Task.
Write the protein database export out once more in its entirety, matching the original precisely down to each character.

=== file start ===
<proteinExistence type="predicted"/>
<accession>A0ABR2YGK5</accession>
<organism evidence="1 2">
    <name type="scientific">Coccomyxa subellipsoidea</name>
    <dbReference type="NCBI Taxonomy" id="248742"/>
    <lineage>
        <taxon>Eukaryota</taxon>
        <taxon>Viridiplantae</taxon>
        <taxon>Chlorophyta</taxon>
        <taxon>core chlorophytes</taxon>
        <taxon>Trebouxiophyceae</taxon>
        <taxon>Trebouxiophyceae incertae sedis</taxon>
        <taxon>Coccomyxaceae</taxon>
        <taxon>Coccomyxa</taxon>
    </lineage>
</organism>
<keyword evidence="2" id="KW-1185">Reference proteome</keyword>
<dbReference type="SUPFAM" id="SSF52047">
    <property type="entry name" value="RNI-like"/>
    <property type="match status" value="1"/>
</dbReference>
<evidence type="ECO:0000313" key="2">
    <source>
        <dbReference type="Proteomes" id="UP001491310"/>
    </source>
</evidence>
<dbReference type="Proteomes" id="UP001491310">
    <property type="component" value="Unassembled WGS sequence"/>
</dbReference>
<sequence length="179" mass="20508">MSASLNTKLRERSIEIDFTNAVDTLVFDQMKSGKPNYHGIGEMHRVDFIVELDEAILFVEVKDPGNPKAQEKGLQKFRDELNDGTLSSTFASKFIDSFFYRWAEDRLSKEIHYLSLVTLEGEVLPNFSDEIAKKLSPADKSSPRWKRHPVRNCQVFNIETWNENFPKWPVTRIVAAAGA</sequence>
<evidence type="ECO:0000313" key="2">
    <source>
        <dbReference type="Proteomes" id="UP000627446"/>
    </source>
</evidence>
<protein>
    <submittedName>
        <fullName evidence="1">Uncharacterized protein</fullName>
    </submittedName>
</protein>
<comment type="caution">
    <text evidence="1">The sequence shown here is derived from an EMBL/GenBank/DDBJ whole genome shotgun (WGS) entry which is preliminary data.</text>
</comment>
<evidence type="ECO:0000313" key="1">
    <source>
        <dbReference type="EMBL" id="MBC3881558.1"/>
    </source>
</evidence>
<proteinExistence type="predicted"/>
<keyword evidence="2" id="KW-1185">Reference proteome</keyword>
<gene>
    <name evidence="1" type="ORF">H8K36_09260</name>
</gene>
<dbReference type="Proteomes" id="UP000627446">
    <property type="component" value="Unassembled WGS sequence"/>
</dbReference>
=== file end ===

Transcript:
<proteinExistence type="predicted"/>
<accession>A0ABR2YGK5</accession>
<organism evidence="1 2">
    <name type="scientific">Coccomyxa subellipsoidea</name>
    <dbReference type="NCBI Taxonomy" id="248742"/>
    <lineage>
        <taxon>Eukaryota</taxon>
        <taxon>Viridiplantae</taxon>
        <taxon>Chlorophyta</taxon>
        <taxon>core chlorophytes</taxon>
        <taxon>Trebouxiophyceae</taxon>
        <taxon>Trebouxiophyceae incertae sedis</taxon>
        <taxon>Coccomyxaceae</taxon>
        <taxon>Coccomyxa</taxon>
    </lineage>
</organism>
<keyword evidence="2" id="KW-1185">Reference proteome</keyword>
<dbReference type="SUPFAM" id="SSF52047">
    <property type="entry name" value="RNI-like"/>
    <property type="match status" value="1"/>
</dbReference>
<evidence type="ECO:0000313" key="2">
    <source>
        <dbReference type="Proteomes" id="UP001491310"/>
    </source>
</evidence>
<dbReference type="Proteomes" id="UP001491310">
    <property type="component" value="Unassembled WGS sequence"/>
</dbReference>
<sequence length="179" mass="20508">MSASLNTKLRERSIEIDFTNAVDTLVFDQMKSGKPNYHGIGEMHRVDFIVELDEAILFVEVKDPGNPKAQEKGLQKFRDELNDGTLSSTFASKFIDSFFYRWAEDRLSKEIHYLSLVTLEGEVLPNFSDEIAKKLSPADKSSPRWKRHPVRNCQVFNIETWNENFPKWPVTRIVAAAGA</sequence>
<evidence type="ECO:0000313" key="2">
    <source>
        <dbReference type="Proteomes" id="UP000627446"/>
    </source>
</evidence>
<protein>
    <submittedName>
        <fullName evidence="1">Uncharacterized protein</fullName>
    </submittedName>
</protein>
<comment type="caution">
    <text evidence="1">The sequence shown here is derived from an EMBL/GenBank/DDBJ whole genome shotgun (WGS) entry which is preliminary data.</text>
</comment>
<evidence type="ECO:0000313" key="1">
    <source>
        <dbReference type="EMBL" id="MBC3881558.1"/>
    </source>
</evidence>
<proteinExistence type="predicted"/>
<keyword evidence="2" id="KW-1185">Reference proteome</keyword>
<gene>
    <name evidence="1" type="ORF">H8K36_09260</name>
</gene>
<dbReference type="Proteomes" id="UP000627446">
    <property type="component" value="Unassembled WGS sequence"/>
</dbReference>